new india tourism slogans

In Hampi, Rachael and I decided it would be a good idea to rent bicycles for a day, ride to a nearby village and back.  For reasons which will soon become apparent, on the way back, Rachael said the day was “a bit traumatic but interesting”.  That has now become our unofficial new tourism slogan for India.  I can see the advertisements now.  Incredible India just doesn’t capture it.  The other slogan we accidentally came up with is, “it gets hot and everything smells of poo”, but that’s got even less chance of getting up.

Anyway, Hampi.  We took an overnight bus from Hyderabad, ironically named a “sleeper bus”.  Someone must have slept, because there was snoring, but we didn’t really.  Still, fascinating to see the arid, red-earthed Andhra Pradesh and Karnataka countryside up close, even in a daze.  We stop at village chai stalls under moonlight – men smoke and drink chai, throw their plastic cups on the road, half the bus pisses next to it, stray dogs wander around us, sniffing.

Approaching Hampi is jaw-dropping.  Impossibly balanced arrangements of boulders rise up from the hills, hugging clusters of temples from around the 15th century, surrounded by vast fields of rice and coconut palms.  In a way, the terrain reminds me of the outback, but its also somehow tropical and lush.  Not surprising that temples are built, as responses to the place itself – very human attempts to concretise something hinted at in stone.  A guide we had at Konark quoted Tagore saying “the language of stones defeats the language of men”, referring to the Sun Temple, but here it is entirely accurate.  A few photos for proof…

 

Hampi's boulders and rice-fields
Hampi's boulders and rice-fields

 

Brooding Hampi monkey
Brooding Hampi monkey

 

Temple built into and from stone...
Temple built into and from stone...

 

Lotus Mahal, Hampi
Lotus Mahal, Hampi

 

 

 

 

 

So, partly because of the torpor-inducing heat, but mostly because of its seductive and haunting beauty, we stayed in Hampi for about a week.  Just to mention – if you’re planning on going, I’d recommend staying on the other side of the river – it’s quieter and less touristy, though in Hampi, it’s all a bit touristy.  It captures perfectlly the dilemma of tourism – a beautiful place draws people who can afford to come, the locals in their desperate poverty flock to sell souvenirs and rickshaw tours and familiar food, and the whole dynamic can feel unavoidably tainted.  On our bike ride, as soon as we arrived, we had children run up to us, begging to be given pens or bags for school, or chocolate.  A reflex action.

If you stay on the other side, avoid Mowgli.  Stay somewhere more intimate and personal, less of a business, if you know what I mean.  If you feel you want the manic energy of the bazaar side, I’d recommend Vishnu Guest House.  Beautiful people, simple basic clean rooms, and almost quiet!

Hampi was very nice to us.  We met some lovely fellow travellers, people we had real affinities with.  We took way too many photos.  But who could blame us?  Boulders created by sheer erosion, shaped in ways modernist sculptors would be jealous of.  Ochre earth, vivid greens, the sounds of frogs, and the sight of kingfishers, cows, oxen, and humans in all their ragged, absurd behaviours.  So many little stories…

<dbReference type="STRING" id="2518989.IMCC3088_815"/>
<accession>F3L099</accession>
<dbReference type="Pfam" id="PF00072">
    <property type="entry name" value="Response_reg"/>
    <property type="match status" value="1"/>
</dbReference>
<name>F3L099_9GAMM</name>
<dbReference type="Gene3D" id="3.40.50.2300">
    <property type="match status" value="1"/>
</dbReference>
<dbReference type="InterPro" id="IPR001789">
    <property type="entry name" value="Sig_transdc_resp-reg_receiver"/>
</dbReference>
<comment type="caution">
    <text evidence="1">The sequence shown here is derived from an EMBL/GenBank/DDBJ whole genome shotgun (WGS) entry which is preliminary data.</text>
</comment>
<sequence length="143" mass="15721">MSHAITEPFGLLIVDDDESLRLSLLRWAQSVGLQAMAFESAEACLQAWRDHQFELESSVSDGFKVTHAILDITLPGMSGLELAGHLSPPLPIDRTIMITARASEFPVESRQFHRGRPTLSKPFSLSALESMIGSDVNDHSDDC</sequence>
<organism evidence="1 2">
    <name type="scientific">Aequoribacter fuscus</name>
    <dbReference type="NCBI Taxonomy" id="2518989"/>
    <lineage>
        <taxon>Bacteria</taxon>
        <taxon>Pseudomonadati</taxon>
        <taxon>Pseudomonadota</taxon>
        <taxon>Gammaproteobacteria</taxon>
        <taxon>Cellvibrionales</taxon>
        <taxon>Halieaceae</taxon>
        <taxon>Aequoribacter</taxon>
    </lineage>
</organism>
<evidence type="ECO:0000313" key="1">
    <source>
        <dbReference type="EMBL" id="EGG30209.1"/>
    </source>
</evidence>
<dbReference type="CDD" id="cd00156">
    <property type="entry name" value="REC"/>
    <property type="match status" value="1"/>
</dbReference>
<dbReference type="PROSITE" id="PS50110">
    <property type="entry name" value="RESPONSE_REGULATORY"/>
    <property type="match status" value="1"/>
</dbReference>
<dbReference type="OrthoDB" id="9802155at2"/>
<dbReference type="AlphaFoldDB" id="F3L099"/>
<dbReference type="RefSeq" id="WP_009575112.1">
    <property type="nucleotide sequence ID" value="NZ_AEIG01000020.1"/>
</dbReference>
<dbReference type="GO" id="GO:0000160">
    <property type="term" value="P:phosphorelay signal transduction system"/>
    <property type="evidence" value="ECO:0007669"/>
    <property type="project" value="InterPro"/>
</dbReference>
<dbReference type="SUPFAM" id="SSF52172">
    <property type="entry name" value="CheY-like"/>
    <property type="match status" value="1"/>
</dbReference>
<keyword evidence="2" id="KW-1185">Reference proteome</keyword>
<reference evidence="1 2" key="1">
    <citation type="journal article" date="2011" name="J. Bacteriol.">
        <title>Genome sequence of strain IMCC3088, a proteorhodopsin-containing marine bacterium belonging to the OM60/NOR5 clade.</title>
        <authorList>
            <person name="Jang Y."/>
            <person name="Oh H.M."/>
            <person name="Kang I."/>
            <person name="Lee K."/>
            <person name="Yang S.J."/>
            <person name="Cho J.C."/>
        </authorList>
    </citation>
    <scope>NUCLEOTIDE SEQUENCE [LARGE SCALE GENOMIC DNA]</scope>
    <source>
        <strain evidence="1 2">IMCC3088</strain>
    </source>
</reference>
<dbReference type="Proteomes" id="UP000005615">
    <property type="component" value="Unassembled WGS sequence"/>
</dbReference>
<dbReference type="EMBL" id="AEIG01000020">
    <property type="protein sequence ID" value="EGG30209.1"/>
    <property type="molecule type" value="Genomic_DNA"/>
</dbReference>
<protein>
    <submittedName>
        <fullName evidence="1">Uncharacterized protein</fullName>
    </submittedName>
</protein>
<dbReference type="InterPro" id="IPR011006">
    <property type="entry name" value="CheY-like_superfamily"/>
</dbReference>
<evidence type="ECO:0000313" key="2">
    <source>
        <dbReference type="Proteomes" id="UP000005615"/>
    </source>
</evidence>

A friendly army man at "Mango Tree" restaurant
A friendly army man at "Mango Tree" restaurant

 

The things you can fit on a ferryboat...
The things you can fit on a ferryboat...

 

Homes built into the ruins, Hampi
Homes built into the ruins, Hampi

mist

It feels a little odd writing this now – I’ve  been away from the blog for a while, so now I have to do a big update, talk about places I’ve left behind “long ago”.  India is nothing if not time travel, though – Ambassador taxis, foot-pedal sewing machines and mobile phones, crumbling infrastructure, homes built into ancient ruins – indeed, the collision of different times.

So, about two weeks back we were in Lava, a tiny hill town not far from Kalimpong.  Again, a gorgeous place – the small village of farmers and monks is dwarfed by the surrounding forest, and for most of the day is swathed in thick fog, waves of it rushing across the town in the morning and mid afternoon.

Rest-stop, walking near Lava, West Bengal
Rest-stop, walking near Lava, West Bengal

Being habitual Westerners, we’d forgotten that they might not have ATMs, so arrived with very little cash, just enough for two nights accommodation, plus cheap meals.  We soon realised what poverty was, of course, when we went for our first meal – soup that was really just hot water with shards of vegetable and packet noodles.   Lava exists on what little grows on tiny plots.

A beautiful place – we walked around the forest, such a powerful and independent presence, not a place that can belong to anyone, a spirituality loose of any language.  But, as usual, a place of confounding contradictions – a huge, still expanding monastery, next to precarious poverty, shacks and destitution.

Lava, West Bengal
Lava, West Bengal

The trip back to Kalimpong was incredible.  A 90 minute bus tripo along winding, thin, potholed mountain roads, packed to the  rafters with yawning schoolgirls, old men spitting paan out the windows, tough weathered old women swaying with the bus as it honked its way down the hill, Hindi pop blaring optimistically through the fog.

Next time – Bhubaneswar, Puri, Hyderabad…